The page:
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An Introduction to Bolivia for Volunteers

With six major cities located at altitudes of 2,574-4,150 meters (8,445-13,615 ft), Bolivia is a country that can, quite literally, take your breath away. Staggering Andean mountains, cities rich in colonial architecture and indigenous culture, a steaming Amazonian jungle in the lowlands teeming with wildlife—this is a country of superlatives. It is also South America’s only landlocked country. Bolivia shares a border with Peru to the west, Chile to the southwest, Brazil to the north and east, Paraguay to the southeast, and Argentina to the south.

View over the rooftops of Sucre, Bolivia.
Sucre, Bolivia. Photo © Nicolas De Corte/123rf.

More than half of Bolivia’s 10 million people are indigenous, the largest groups being Aymara and Quechua. While Bolivia’s main language is Spanish, there are 37 official indigenous languages as well, and roughly 10 percent of the population does not speak Spanish.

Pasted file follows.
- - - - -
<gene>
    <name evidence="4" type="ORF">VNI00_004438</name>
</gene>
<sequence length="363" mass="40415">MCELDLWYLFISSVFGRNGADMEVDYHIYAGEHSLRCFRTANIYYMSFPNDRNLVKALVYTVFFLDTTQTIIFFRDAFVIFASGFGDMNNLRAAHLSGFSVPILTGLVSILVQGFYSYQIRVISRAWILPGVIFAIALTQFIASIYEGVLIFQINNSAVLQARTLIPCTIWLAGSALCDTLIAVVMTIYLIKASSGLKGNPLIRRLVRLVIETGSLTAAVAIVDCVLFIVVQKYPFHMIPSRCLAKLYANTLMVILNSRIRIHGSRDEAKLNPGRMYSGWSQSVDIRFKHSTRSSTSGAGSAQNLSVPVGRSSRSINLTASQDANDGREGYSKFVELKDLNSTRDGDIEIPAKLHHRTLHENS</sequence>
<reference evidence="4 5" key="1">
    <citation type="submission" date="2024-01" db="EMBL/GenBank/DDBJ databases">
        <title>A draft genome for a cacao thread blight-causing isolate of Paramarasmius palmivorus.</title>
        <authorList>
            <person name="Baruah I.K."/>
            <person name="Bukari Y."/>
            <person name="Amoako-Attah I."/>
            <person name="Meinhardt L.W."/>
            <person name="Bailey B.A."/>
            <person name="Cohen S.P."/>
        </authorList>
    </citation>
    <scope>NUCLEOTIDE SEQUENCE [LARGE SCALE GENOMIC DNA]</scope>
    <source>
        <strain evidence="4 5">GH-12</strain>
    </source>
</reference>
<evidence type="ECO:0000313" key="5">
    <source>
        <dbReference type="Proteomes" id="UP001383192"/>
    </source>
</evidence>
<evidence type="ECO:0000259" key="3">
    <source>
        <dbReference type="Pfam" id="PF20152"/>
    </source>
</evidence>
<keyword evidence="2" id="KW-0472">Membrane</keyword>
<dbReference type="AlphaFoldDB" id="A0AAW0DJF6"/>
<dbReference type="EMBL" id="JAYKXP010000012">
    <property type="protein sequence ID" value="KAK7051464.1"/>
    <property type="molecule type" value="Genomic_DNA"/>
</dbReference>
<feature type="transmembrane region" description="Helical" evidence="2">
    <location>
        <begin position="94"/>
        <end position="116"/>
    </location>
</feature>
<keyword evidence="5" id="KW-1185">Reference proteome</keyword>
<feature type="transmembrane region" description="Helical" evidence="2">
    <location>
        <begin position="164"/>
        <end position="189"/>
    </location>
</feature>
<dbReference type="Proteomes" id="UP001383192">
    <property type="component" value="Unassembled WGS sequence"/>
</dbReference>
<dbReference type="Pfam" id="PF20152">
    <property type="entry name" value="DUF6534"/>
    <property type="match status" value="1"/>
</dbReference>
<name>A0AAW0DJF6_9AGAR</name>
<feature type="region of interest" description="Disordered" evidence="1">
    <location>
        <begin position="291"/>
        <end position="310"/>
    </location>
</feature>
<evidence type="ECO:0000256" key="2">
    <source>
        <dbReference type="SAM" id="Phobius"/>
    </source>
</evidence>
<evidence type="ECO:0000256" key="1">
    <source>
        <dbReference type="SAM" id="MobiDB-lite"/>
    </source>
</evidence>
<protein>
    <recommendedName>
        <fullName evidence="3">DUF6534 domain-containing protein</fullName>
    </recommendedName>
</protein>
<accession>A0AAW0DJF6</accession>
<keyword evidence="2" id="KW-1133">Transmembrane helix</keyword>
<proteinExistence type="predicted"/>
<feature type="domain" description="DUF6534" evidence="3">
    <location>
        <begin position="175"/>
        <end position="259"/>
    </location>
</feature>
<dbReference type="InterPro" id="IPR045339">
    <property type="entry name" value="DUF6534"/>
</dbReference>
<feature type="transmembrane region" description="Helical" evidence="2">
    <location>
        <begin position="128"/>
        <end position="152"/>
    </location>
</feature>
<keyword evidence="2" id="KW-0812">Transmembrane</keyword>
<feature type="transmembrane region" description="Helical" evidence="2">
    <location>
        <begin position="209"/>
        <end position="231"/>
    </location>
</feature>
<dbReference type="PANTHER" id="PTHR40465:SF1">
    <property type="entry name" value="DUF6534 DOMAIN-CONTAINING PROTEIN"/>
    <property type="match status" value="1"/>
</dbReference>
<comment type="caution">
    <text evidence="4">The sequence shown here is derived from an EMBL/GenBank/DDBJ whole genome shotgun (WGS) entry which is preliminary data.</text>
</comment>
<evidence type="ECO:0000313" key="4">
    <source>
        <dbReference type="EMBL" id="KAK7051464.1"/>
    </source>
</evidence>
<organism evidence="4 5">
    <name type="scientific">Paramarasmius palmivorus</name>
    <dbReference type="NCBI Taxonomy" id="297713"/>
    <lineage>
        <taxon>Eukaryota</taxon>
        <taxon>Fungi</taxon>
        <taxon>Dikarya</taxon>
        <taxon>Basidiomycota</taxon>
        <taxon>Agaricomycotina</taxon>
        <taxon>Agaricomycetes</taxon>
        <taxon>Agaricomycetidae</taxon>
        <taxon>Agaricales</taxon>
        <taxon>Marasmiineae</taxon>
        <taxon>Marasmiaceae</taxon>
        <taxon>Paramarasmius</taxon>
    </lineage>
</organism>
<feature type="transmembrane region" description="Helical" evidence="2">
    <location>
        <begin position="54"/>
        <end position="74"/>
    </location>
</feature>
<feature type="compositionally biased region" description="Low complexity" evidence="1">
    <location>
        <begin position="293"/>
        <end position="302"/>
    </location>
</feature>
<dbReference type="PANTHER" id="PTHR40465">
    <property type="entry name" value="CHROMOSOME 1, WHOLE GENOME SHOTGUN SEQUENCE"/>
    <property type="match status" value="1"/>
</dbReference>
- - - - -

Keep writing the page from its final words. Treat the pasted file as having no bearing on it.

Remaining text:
Bolivia ties with Honduras for the largest percentage (60 percent) of population living below the national poverty line in mainland Latin America. The gross national income per capita is a meager US$2,040 (2011 World Bank figures), and, as might be expected, there is a wealth of opportunities to support the country and its people.

Volunteer opportunities might include working at an orphanage, teaching English, doing construction work, working in a health clinic, offering support to drug addicts or women and children suffering from abuse, working side by side with locals in an indigenous village, or helping to rehabilitate pumas or monkeys that have been rescued from illegal trade.

Excerpted from the First Edition of Moon Volunteer Vacations in Latin America.